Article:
Smith's Criminal Case Compendium

Smith's Criminal Case Compendium


This compendium includes significant criminal cases by the U.S. Supreme Court & N.C. appellate courts, Nov. 2008 – Present. Selected 4th Circuit cases also are included.

Jessica Smith prepared case summaries Nov. 2008-June 4, 2019; later summaries are prepared by other School staff.


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E.g., 10/03/2022
E.g., 10/03/2022

An officer testified at trial, without objection by the defendant, that the modus operandi of the crime was to use a female in a car by herself to gain access to the home for the purpose of committing an armed robbery. He further testified that there had been similar incidents in the area around the same time. Rejecting the defendant’s argument that the testimony was an inadmissible lay witness opinion as to the defendant’s guilt, the court explained that a lay witness may testify about “details ‘helpful to the fact-finder in presenting a clear understanding of [the] investigative process’ as long as such details are rational to the lay witness’s perception and experience.” Moreover, given that the State presented substantial evidence supporting the charge of criminal conspiracy, the court of appeals concluded that the trial court did not commit plain error in admitting the testimony.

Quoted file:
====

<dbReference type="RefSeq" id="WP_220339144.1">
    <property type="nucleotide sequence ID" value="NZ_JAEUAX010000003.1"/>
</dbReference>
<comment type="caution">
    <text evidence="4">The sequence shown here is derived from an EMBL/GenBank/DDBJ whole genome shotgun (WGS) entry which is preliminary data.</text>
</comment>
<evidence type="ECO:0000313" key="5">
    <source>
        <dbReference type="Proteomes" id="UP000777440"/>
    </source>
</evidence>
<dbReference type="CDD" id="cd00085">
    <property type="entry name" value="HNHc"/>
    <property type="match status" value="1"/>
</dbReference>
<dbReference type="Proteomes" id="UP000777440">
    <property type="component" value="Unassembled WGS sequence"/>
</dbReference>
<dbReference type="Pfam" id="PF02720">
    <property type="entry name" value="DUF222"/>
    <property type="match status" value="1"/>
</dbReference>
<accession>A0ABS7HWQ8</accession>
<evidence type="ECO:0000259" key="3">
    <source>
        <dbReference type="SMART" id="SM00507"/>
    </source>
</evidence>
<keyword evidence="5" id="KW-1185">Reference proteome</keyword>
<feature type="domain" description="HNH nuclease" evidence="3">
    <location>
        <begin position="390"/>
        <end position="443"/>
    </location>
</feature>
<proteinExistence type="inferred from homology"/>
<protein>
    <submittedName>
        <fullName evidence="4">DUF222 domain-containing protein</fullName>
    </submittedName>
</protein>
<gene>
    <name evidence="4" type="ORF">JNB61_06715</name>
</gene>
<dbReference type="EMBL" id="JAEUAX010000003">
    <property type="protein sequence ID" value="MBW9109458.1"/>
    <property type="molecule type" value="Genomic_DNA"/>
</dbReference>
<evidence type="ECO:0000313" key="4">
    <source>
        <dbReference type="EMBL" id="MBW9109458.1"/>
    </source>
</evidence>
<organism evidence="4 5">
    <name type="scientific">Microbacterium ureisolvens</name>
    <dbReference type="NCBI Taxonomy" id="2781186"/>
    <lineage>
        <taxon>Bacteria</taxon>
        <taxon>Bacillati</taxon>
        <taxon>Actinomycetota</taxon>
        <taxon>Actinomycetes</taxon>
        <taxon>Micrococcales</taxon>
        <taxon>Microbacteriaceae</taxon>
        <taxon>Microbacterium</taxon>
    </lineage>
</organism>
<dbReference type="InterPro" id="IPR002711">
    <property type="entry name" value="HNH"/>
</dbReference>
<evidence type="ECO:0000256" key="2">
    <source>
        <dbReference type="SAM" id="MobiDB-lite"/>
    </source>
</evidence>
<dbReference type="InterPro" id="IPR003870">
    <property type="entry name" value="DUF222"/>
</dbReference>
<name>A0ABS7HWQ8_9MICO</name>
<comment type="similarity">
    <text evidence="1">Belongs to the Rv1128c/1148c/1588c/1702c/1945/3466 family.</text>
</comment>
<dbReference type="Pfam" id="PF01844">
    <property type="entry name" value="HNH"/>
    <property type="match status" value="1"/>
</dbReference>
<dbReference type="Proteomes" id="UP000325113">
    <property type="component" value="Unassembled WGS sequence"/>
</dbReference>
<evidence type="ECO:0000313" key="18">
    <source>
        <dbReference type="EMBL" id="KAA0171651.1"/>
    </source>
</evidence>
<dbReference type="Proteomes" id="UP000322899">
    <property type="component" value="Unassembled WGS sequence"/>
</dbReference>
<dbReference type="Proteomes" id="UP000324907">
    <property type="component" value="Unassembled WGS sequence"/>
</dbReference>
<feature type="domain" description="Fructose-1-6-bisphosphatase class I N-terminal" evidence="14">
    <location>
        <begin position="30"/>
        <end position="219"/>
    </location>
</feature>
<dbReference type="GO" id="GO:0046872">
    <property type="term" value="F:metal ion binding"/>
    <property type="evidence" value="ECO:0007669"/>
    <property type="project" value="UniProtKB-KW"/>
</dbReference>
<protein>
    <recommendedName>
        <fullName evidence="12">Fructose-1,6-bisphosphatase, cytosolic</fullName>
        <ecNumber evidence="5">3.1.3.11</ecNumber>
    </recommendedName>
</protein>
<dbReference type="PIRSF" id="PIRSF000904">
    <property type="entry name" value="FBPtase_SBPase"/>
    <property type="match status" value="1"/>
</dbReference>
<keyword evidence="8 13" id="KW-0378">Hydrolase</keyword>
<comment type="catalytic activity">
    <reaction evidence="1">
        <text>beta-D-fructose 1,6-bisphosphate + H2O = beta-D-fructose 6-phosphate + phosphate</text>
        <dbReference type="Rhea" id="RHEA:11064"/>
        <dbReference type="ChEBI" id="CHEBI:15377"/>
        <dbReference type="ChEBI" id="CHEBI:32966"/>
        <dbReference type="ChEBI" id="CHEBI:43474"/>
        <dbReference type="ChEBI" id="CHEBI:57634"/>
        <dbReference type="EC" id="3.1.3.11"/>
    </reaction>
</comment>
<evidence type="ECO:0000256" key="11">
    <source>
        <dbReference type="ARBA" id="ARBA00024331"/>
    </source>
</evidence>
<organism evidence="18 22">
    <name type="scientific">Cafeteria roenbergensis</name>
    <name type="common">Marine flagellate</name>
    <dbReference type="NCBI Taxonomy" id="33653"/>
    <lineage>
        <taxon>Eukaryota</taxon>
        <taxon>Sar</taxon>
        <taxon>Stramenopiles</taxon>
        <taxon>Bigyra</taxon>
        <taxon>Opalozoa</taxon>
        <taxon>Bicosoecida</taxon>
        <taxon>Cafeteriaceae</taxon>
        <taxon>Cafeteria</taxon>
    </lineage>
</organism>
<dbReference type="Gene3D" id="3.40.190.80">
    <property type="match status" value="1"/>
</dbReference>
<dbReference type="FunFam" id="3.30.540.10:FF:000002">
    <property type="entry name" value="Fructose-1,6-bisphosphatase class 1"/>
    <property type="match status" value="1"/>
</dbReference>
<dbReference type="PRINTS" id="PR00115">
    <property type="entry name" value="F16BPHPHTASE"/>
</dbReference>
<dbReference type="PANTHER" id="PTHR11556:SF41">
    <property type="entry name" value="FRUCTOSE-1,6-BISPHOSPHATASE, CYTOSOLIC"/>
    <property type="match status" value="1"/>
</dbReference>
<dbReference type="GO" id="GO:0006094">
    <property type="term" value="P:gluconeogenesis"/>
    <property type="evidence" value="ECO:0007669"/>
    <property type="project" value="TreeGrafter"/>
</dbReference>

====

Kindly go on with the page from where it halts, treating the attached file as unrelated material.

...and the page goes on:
State v. Rogers, ___ N.C. App. ___, 796 S.E.2d 91 (Feb. 7, 2017) rev’d in part on other grounds, ___ N.C. ___, 817 S.E.2d 150 (Aug 17 2018)

In this drug case, officers did not offer improper opinion testimony. The defendant argued that the officers’ testimony constituted improper opinion testimony as to the defendant’s guilt. Both officers testified about the defendant’s conduct and how it related, in their experience, to activity by drug dealers. The officers’ testimony was not improper opinion testimony concerning guilt but rather ordinary testimony expressing their own experiences and observations.

In this child sexual assault case, the trial court did not commit plain error by allowing the defendant’s wife to testify regarding “red flags” that she should have seen earlier regarding the defendant’s conduct with the victim. In context, the witness was not offering an opinion as to the defendant’s guilt but rather responding to a question whether she had ever observed unusual behavior to between the defendant and the victim.

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